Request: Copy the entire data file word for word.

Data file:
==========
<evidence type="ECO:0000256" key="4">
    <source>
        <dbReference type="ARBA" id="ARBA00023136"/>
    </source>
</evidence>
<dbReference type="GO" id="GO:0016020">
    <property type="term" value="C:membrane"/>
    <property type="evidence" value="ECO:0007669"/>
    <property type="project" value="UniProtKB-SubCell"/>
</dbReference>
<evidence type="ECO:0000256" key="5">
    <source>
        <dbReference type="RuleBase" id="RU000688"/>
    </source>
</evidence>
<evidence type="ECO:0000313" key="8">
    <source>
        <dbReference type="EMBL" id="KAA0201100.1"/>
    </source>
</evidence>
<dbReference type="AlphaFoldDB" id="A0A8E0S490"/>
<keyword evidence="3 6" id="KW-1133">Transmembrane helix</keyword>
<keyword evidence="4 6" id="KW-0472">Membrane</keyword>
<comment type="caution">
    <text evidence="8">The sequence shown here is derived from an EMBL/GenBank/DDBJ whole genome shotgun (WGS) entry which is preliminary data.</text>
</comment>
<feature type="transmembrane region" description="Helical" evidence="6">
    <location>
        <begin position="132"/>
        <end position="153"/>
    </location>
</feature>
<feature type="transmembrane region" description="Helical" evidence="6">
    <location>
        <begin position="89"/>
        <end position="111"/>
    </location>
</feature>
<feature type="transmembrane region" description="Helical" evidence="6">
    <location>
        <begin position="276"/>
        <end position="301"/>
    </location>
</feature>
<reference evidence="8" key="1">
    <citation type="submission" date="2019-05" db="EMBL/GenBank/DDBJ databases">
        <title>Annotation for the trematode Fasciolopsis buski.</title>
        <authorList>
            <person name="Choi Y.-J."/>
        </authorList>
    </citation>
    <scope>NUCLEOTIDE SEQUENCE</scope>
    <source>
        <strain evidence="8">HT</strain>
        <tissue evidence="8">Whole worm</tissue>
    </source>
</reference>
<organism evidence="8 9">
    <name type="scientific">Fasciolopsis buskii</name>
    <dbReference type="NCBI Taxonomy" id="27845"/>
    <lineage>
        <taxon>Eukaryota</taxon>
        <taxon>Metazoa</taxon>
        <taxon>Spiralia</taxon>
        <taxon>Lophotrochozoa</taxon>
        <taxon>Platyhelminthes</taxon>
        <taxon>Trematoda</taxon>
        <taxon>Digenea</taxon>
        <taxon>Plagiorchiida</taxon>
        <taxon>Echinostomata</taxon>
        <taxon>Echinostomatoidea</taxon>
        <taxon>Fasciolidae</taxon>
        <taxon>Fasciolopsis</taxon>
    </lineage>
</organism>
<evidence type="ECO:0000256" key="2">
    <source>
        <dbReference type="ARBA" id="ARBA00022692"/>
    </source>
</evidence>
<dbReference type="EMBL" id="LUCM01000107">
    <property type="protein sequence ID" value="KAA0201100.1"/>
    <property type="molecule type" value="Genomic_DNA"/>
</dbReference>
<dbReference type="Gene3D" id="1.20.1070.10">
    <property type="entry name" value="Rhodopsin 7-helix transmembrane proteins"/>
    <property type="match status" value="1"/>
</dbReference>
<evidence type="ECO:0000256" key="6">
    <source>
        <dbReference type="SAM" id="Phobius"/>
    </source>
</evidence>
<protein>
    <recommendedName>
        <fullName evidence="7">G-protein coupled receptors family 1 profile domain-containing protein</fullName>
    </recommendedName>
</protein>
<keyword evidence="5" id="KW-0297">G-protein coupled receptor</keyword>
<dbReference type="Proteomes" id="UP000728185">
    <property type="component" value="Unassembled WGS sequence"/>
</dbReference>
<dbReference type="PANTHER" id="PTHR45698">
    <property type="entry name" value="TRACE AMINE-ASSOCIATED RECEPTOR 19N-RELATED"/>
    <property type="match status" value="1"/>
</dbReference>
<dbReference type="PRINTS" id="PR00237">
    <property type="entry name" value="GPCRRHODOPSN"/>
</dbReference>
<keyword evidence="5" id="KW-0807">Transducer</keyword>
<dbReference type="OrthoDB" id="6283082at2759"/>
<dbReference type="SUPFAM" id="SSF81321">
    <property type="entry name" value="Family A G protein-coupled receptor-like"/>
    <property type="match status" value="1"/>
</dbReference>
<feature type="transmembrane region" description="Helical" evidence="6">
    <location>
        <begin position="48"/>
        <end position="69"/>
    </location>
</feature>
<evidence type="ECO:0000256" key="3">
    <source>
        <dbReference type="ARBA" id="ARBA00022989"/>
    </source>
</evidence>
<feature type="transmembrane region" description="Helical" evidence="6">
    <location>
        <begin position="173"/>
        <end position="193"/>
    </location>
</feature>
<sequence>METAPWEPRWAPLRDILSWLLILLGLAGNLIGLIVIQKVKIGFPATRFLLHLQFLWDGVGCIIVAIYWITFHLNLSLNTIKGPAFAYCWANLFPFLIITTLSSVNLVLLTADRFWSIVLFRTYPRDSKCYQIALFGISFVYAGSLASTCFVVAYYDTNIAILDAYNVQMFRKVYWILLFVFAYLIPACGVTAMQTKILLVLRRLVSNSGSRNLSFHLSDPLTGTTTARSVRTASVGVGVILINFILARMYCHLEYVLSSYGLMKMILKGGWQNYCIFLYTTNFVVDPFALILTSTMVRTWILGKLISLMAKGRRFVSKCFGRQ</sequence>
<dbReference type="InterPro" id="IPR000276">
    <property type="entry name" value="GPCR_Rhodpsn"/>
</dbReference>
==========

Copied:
<evidence type="ECO:0000256" key="4">
    <source>
        <dbReference type="ARBA" id="ARBA00023136"/>
    </source>
</evidence>
<dbReference type="GO" id="GO:0016020">
    <property type="term" value="C:membrane"/>
    <property type="evidence" value="ECO:0007669"/>
    <property type="project" value="UniProtKB-SubCell"/>
</dbReference>
<evidence type="ECO:0000256" key="5">
    <source>
        <dbReference type="RuleBase" id="RU000688"/>
    </source>
</evidence>
<evidence type="ECO:0000313" key="8">
    <source>
        <dbReference type="EMBL" id="KAA0201100.1"/>
    </source>
</evidence>
<dbReference type="AlphaFoldDB" id="A0A8E0S490"/>
<keyword evidence="3 6" id="KW-1133">Transmembrane helix</keyword>
<keyword evidence="4 6" id="KW-0472">Membrane</keyword>
<comment type="caution">
    <text evidence="8">The sequence shown here is derived from an EMBL/GenBank/DDBJ whole genome shotgun (WGS) entry which is preliminary data.</text>
</comment>
<feature type="transmembrane region" description="Helical" evidence="6">
    <location>
        <begin position="132"/>
        <end position="153"/>
    </location>
</feature>
<feature type="transmembrane region" description="Helical" evidence="6">
    <location>
        <begin position="89"/>
        <end position="111"/>
    </location>
</feature>
<feature type="transmembrane region" description="Helical" evidence="6">
    <location>
        <begin position="276"/>
        <end position="301"/>
    </location>
</feature>
<reference evidence="8" key="1">
    <citation type="submission" date="2019-05" db="EMBL/GenBank/DDBJ databases">
        <title>Annotation for the trematode Fasciolopsis buski.</title>
        <authorList>
            <person name="Choi Y.-J."/>
        </authorList>
    </citation>
    <scope>NUCLEOTIDE SEQUENCE</scope>
    <source>
        <strain evidence="8">HT</strain>
        <tissue evidence="8">Whole worm</tissue>
    </source>
</reference>
<organism evidence="8 9">
    <name type="scientific">Fasciolopsis buskii</name>
    <dbReference type="NCBI Taxonomy" id="27845"/>
    <lineage>
        <taxon>Eukaryota</taxon>
        <taxon>Metazoa</taxon>
        <taxon>Spiralia</taxon>
        <taxon>Lophotrochozoa</taxon>
        <taxon>Platyhelminthes</taxon>
        <taxon>Trematoda</taxon>
        <taxon>Digenea</taxon>
        <taxon>Plagiorchiida</taxon>
        <taxon>Echinostomata</taxon>
        <taxon>Echinostomatoidea</taxon>
        <taxon>Fasciolidae</taxon>
        <taxon>Fasciolopsis</taxon>
    </lineage>
</organism>
<evidence type="ECO:0000256" key="2">
    <source>
        <dbReference type="ARBA" id="ARBA00022692"/>
    </source>
</evidence>
<dbReference type="EMBL" id="LUCM01000107">
    <property type="protein sequence ID" value="KAA0201100.1"/>
    <property type="molecule type" value="Genomic_DNA"/>
</dbReference>
<dbReference type="Gene3D" id="1.20.1070.10">
    <property type="entry name" value="Rhodopsin 7-helix transmembrane proteins"/>
    <property type="match status" value="1"/>
</dbReference>
<evidence type="ECO:0000256" key="6">
    <source>
        <dbReference type="SAM" id="Phobius"/>
    </source>
</evidence>
<protein>
    <recommendedName>
        <fullName evidence="7">G-protein coupled receptors family 1 profile domain-containing protein</fullName>
    </recommendedName>
</protein>
<keyword evidence="5" id="KW-0297">G-protein coupled receptor</keyword>
<dbReference type="Proteomes" id="UP000728185">
    <property type="component" value="Unassembled WGS sequence"/>
</dbReference>
<dbReference type="PANTHER" id="PTHR45698">
    <property type="entry name" value="TRACE AMINE-ASSOCIATED RECEPTOR 19N-RELATED"/>
    <property type="match status" value="1"/>
</dbReference>
<dbReference type="PRINTS" id="PR00237">
    <property type="entry name" value="GPCRRHODOPSN"/>
</dbReference>
<keyword evidence="5" id="KW-0807">Transducer</keyword>
<dbReference type="OrthoDB" id="6283082at2759"/>
<dbReference type="SUPFAM" id="SSF81321">
    <property type="entry name" value="Family A G protein-coupled receptor-like"/>
    <property type="match status" value="1"/>
</dbReference>
<feature type="transmembrane region" description="Helical" evidence="6">
    <location>
        <begin position="48"/>
        <end position="69"/>
    </location>
</feature>
<evidence type="ECO:0000256" key="3">
    <source>
        <dbReference type="ARBA" id="ARBA00022989"/>
    </source>
</evidence>
<feature type="transmembrane region" description="Helical" evidence="6">
    <location>
        <begin position="173"/>
        <end position="193"/>
    </location>
</feature>
<sequence>METAPWEPRWAPLRDILSWLLILLGLAGNLIGLIVIQKVKIGFPATRFLLHLQFLWDGVGCIIVAIYWITFHLNLSLNTIKGPAFAYCWANLFPFLIITTLSSVNLVLLTADRFWSIVLFRTYPRDSKCYQIALFGISFVYAGSLASTCFVVAYYDTNIAILDAYNVQMFRKVYWILLFVFAYLIPACGVTAMQTKILLVLRRLVSNSGSRNLSFHLSDPLTGTTTARSVRTASVGVGVILINFILARMYCHLEYVLSSYGLMKMILKGGWQNYCIFLYTTNFVVDPFALILTSTMVRTWILGKLISLMAKGRRFVSKCFGRQ</sequence>
<dbReference type="InterPro" id="IPR000276">
    <property type="entry name" value="GPCR_Rhodpsn"/>
</dbReference>